With the foregoing in mind, FIG. 3 is a flow diagram illustrating an embodiment of a process 60 in which the electronic device 10 boots, verifies, and conditionally executes an application. The illustrated process 60 begins as the electronic device 10 is powered on (block 62). After powering on, the electronic device 10 may, in certain embodiments, perform one or more checks (e.g., a memory check of the memory circuitry 26, a voltage check of the processing circuitry 24) to verify the proper operation of the hardware components of the electronic device 10 before proceeding. Next, the processing circuitry 24 of the electronic device 10 may begin executing a bootloader application (block 64). The bootloader application may be a collection of instructions stored in the memory circuitry 26 and executable by the processing circuitry 24 of the electronic device 10 that enables an application to be selected, verified, and conditionally executed.

The processing circuitry 24 of the electronic device 10 executing the bootloader application may then determine (block 66) an application, stored in the memory circuitry 26, to be executed. For example, in certain embodiments, the bootloader application may prompt a user (e.g., using the I/O circuitry 32 discussed above) to select a particular application 28 stored in the memory circuitry 26 for execution. In other embodiments, the bootloader application may automatically select an application 28 to execute based on identifying information associated with the application 28 (e.g., name, size, version, or location in the memory circuitry 26).

Next, the illustrated process 60 continues as the processing circuitry 24 of the electronic device 10 executes (block 68) an integrity check routine on the package 27, which includes the application 28. In certain embodiments, the integrity check routine may be part of the bootloader application, or may be a separate routine called by the bootloader application. As used herein, an integrity check is a high-level check that generally ensures that the package 27 likely includes a legitimate application, but does not involve a bit-wise analysis of the contents of the package 27 or the application 28. For example, the integrity check may ensure that the package 27 is the appropriate file type (e.g., a zip file, or a tar file), that the package 27 includes a binary executable application 28 and a digest value 30, that the package 27 is the correct file size, that the package 27 conforms to the proper file naming standards, or other high-level checks. In certain embodiments, the integrity check routine may involve the computation and comparison of a checksum value (e.g., a cyclic redundancy check (CRC)) to verify the integrity of the package 27, as well as the application 28 stored therein.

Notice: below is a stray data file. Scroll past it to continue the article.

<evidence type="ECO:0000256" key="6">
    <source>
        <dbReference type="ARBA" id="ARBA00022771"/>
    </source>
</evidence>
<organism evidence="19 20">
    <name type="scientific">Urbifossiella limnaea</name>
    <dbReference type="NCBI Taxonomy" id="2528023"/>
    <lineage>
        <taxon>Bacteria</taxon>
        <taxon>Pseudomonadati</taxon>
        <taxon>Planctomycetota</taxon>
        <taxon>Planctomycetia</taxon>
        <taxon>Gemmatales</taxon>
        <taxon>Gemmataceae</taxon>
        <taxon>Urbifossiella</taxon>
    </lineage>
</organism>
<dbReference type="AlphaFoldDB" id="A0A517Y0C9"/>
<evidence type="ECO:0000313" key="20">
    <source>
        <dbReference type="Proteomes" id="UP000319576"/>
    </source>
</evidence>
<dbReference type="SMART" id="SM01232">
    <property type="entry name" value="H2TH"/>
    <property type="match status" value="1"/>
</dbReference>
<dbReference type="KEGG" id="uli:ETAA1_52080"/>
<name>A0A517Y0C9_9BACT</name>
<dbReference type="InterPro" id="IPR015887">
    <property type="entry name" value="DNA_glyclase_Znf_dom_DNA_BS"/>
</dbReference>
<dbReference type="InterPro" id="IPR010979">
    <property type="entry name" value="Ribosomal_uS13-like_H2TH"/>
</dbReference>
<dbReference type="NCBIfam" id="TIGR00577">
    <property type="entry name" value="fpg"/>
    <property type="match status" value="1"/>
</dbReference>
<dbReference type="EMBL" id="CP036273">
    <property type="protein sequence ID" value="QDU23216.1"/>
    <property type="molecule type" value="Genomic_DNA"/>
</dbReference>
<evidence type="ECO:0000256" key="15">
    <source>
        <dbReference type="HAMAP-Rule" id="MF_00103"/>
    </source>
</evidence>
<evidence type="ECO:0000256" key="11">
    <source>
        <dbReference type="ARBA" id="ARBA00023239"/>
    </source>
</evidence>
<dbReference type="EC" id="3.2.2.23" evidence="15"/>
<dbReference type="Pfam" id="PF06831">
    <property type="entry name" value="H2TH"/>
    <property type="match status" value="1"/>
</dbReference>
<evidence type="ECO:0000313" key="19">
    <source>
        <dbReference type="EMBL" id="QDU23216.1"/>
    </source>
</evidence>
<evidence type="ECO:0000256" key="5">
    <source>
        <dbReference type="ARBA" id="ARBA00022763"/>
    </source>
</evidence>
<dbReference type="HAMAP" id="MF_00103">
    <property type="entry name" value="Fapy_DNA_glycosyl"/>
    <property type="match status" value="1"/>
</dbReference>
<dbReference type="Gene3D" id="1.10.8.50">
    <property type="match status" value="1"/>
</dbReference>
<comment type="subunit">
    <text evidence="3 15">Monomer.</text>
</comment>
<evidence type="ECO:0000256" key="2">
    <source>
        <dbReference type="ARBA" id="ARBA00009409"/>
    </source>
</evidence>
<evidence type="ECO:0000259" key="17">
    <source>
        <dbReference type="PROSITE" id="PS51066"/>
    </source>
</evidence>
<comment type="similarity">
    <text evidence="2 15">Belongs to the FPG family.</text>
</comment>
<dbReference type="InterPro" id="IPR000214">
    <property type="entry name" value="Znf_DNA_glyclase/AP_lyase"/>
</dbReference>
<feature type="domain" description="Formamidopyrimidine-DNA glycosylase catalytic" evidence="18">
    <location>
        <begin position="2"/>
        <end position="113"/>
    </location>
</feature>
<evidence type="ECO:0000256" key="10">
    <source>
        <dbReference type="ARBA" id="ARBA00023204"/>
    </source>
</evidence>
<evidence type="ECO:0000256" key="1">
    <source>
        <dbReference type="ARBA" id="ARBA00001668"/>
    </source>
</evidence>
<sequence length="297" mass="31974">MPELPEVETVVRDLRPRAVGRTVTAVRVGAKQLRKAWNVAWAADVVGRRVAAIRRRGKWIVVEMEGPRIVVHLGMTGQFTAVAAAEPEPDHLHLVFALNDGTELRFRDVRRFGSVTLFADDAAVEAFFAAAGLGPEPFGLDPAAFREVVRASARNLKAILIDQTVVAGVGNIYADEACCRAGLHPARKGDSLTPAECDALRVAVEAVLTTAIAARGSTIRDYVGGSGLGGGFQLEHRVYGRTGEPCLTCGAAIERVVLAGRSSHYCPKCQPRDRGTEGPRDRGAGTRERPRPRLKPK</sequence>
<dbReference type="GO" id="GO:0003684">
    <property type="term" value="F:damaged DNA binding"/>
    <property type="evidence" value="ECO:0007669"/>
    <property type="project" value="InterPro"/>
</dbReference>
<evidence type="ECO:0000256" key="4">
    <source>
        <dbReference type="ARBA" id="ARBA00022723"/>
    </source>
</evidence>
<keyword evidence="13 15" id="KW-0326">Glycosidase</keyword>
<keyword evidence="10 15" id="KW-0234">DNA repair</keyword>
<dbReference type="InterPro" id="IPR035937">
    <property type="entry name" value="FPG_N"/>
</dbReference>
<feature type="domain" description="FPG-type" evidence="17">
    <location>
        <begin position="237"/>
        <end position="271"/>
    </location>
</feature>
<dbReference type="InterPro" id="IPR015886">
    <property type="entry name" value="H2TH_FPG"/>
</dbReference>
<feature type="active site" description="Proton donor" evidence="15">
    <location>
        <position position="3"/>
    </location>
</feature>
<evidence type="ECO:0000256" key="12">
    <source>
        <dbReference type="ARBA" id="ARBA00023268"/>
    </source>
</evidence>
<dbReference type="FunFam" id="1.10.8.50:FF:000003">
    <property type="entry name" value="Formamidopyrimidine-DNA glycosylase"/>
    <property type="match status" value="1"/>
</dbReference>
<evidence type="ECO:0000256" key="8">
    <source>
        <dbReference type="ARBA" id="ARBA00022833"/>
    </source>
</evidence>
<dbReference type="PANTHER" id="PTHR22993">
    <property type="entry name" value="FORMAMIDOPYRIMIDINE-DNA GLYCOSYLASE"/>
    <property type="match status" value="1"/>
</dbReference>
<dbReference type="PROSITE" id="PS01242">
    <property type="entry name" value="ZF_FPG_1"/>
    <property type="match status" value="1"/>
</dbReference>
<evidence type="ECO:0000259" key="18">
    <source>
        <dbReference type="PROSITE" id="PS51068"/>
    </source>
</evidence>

If (block 70) the package 27 does not pass the integrity check, the processing circuitry 24 of the electronic device 10 may modify (block 72) the application 28 and/or the application package 27 to render it non-bootable. For example, if the integrity check routine of a bootloader application determines that the package 27 or the application 28 lacks integrity, then the bootloader application may modify the contents of the package 27 and/or the application 28 (e.g., insert a flag, modify the value of one or more bits, or erase the package 27 altogether) such that the bootloader will not attempt to execute the application 28 again. Subsequently, the bootloader causes the electronic device 10 to perform a system reset (block 74), enabling the electronic device to begin executing the bootloader application anew (block 64).

If, however (block 70), the package 27 does pass the integrity check, the processing circuitry 24 may then execute (block 76) an authenticity check routine on the package 27, which includes the application 28. An example of an authenticity check routine is discussed in detail below with respect to FIG. 4. In certain embodiments, the authenticity check routine of block 76 may be part of the bootloader application, or may be a separate routine called by the bootloader application. Regardless, as set forth below, the authenticity check routine generally performs a bit-wise analysis of the application 28 stored in the package 27 to determine if the application 28 matches the digest value 30 also stored in the package 27. As with the integrity check discussed above, if (block 78) the processing circuitry 24 of the electronic device 10 determines that the application 28 of the package 27 is not authentic, then the processing circuitry 24 may modify (block 72) the package 27 and/or the application 28 to render it non-bootable and initiate a system reset (block 74). In certain embodiments, the modification (block 72) of the application may be skipped when an application fails an integrity or authenticity check (e.g., blocks 70, 78, or 90), and the device may instead proceed directly to the system reset (block 74), which effectively prevents the device from executing the application in question without the modification of block 72.

If, however (block 78) the package 27 does pass the authenticity check, then the processing circuitry 24 may begin executing the application 28 (block 80). As illustrated in FIG. 3, during execution, the application 28 spawns an initial thread or process 82 (e.g., thread or process 0) in addition to other threads or processes 84 and 86. Additionally, in executing the initial thread 82 of the application 28, the processing circuitry 24 of the electronic device 10 may execute (block 88) an authenticity check routine to again verify the authenticity of the package 27 and the application 28. In other words, in certain embodiments, the application 28 includes an authenticity check routine that instructs the processing circuitry 24 of the electronic device 10 to verify the authenticity of the application 28 currently being executed. An example of an authenticity check routine is discussed in detail below with respect to FIG. 4. In certain embodiments, the processing circuitry 24 may include multiple processing units (e.g., processing cores), and a particular processing unit may be used or dedicated to the execution of the authenticity check routine of blocks 76 and/or 88. In certain embodiments, the processing circuitry 24 may include an HSM that executes the authenticity check routine. In certain embodiments, the authenticity check routine may be stored separately (e.g., in a separate memory device or a separate memory location) from the application 28. For example, in certain embodiments, the authenticity check routine may be performed by a hardware accelerator (e.g., a FPGA) that stores and executes instructions to perform an authenticity check routine of the application 28.